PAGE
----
April 3, 2016

E.E. Lampman

LETTER TO A TARDIGRADE

If you have a secret
keep it. Let Mars crawl
with shadows of krill,

the moon keep her diamonds
in silver sand; let Pluto
disappear as she’d like

into the anonymous black
curtain at the edge of our imagination.
We’ve only begun to hear

space collapsing; fish rise
vigor in their gills, water world
croon at dusk and dawn; whale songs

bent in question, rhythm, notions
of finding; and elephants
mourning groans into the dust

of calves’ bones—these wonders
are enough for us now. Be careful,
Waterbear, with your wisdom.

Where you have leaned on neighbors’
cells, borrowed strengths
and forged a genome more home

in the universe than our concept
of the soul, we have fallen
against each other with hook

and stone. Leave us with these limits
please. It is enough that we are
orange and cut down

by the ill power of lead. Enough that we’ve
corroded half the sky with our breath.
Is it enough that we save ourselves

by tampering? Tooling genes into self-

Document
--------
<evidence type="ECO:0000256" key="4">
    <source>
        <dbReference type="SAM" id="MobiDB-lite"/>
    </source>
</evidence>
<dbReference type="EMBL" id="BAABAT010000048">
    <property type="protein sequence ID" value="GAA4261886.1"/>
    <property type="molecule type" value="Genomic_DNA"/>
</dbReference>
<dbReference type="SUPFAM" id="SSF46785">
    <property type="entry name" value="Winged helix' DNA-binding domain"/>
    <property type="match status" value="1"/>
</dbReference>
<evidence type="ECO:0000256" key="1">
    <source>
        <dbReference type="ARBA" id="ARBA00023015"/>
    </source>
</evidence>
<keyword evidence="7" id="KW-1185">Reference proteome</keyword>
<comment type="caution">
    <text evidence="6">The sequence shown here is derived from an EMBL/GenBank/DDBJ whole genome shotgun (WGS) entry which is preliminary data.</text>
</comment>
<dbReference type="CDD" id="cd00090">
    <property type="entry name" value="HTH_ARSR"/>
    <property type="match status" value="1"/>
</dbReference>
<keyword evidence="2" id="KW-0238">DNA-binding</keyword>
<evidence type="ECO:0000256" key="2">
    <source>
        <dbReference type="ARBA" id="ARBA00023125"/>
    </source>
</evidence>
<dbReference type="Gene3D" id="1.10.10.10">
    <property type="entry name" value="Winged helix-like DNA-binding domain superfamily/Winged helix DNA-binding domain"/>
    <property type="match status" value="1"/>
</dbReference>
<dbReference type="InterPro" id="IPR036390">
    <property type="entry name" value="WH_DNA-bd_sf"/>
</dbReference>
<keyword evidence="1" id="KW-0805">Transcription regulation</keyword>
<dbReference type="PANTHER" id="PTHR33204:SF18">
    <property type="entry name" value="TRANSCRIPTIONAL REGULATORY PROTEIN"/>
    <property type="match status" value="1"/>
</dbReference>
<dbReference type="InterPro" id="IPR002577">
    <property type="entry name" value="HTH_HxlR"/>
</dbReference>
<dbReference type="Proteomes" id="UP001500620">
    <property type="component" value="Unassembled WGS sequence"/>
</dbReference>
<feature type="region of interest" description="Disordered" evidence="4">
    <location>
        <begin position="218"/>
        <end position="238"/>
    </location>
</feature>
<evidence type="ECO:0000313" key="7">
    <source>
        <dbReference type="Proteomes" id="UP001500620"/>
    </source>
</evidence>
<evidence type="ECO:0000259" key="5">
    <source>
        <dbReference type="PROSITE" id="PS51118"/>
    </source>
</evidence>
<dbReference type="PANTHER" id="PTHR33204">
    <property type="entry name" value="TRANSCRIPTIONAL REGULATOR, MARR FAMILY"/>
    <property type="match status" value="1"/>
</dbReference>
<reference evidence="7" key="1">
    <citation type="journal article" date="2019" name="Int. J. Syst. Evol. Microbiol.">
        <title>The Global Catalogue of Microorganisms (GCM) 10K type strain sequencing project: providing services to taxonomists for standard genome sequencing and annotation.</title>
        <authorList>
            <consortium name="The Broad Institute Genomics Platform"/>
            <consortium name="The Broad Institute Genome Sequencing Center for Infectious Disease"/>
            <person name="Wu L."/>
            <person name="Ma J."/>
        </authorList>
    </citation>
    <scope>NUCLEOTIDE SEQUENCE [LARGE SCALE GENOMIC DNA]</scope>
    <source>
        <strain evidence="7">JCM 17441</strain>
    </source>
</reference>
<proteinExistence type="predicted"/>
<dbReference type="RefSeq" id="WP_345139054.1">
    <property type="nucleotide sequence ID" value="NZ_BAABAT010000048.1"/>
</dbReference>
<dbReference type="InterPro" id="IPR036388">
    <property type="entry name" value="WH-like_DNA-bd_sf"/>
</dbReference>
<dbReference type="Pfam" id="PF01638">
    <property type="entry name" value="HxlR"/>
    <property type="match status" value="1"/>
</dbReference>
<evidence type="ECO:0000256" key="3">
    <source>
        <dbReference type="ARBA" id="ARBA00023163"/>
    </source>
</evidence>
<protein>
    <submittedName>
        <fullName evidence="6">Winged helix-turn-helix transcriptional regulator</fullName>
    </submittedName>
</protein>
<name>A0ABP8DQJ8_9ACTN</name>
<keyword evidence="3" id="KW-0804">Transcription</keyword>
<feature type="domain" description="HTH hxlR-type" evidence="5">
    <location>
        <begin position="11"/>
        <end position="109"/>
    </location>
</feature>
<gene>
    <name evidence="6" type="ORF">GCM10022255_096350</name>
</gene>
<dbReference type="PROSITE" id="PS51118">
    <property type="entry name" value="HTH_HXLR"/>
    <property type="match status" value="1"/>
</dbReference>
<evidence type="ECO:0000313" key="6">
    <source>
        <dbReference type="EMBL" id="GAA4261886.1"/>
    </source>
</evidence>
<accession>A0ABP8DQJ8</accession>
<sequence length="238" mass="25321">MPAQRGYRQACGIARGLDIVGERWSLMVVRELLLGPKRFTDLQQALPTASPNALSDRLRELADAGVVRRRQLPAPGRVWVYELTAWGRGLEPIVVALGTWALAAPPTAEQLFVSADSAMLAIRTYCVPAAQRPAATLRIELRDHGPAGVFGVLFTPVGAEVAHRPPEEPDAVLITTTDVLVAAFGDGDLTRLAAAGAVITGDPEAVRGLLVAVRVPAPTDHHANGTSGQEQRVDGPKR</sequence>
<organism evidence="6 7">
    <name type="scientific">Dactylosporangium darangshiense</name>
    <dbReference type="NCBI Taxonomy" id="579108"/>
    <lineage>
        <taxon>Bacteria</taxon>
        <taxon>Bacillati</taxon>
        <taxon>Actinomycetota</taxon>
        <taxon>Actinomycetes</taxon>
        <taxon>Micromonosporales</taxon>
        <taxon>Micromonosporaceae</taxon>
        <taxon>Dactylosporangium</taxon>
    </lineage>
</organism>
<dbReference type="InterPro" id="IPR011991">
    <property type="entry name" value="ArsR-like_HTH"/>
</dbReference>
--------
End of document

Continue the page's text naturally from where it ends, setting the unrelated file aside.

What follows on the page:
detonating bombs? Mosquito, mosquito,
your offspring are the hatching dead. And ours

safe in the unsafe bodies of women,
protected for a moment by sentiment
and the memory of the one space

we’ve all known. Rumbling in utero with
song and air—as tiny cells we entered
your world swimming, warm with bacteria,

unsterile, thriving pulse by
shimmering pulse in blood.
Spare us truth, even survival.

Just give us enough time
to hear lyrics howled through
the black hole of your mouth.

Poets Respond
April 3, 2016

[download audio]

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E.E. Lampman: “In order to defend against the spreading Zika virus, researchers have engineered male mosquitos with a gene which self-destructs their offspring before they can spread the virus. Of course, the Zika virus is a dangerous epidemic and my deepest condolences go out to all those affected, but my skepticism cannot be stifled. Would we be so concerned about the effects of the Zika virus if it was just affecting, say, women, and not their newborns? Is it ethically questionable that we can program a species to self-destruct? This poem is also fueled by other stories of research including: Discovery of the source of a deep ocean hum occurring when fish either signal migration to each other or fart as the gasses in their bodies adjust to the pressures of sea depths. The decoding of whale and elephant songs by acoustic biologist, Katy Payne. Horizontal Gene Transfer (HGT) of the tardigrade resulting in an astonishing percentage of borrowed genetic material in the abominable species. Massive rates of incarceration in the United States. And, of course, the sad story of Pluto losing her status as a planet.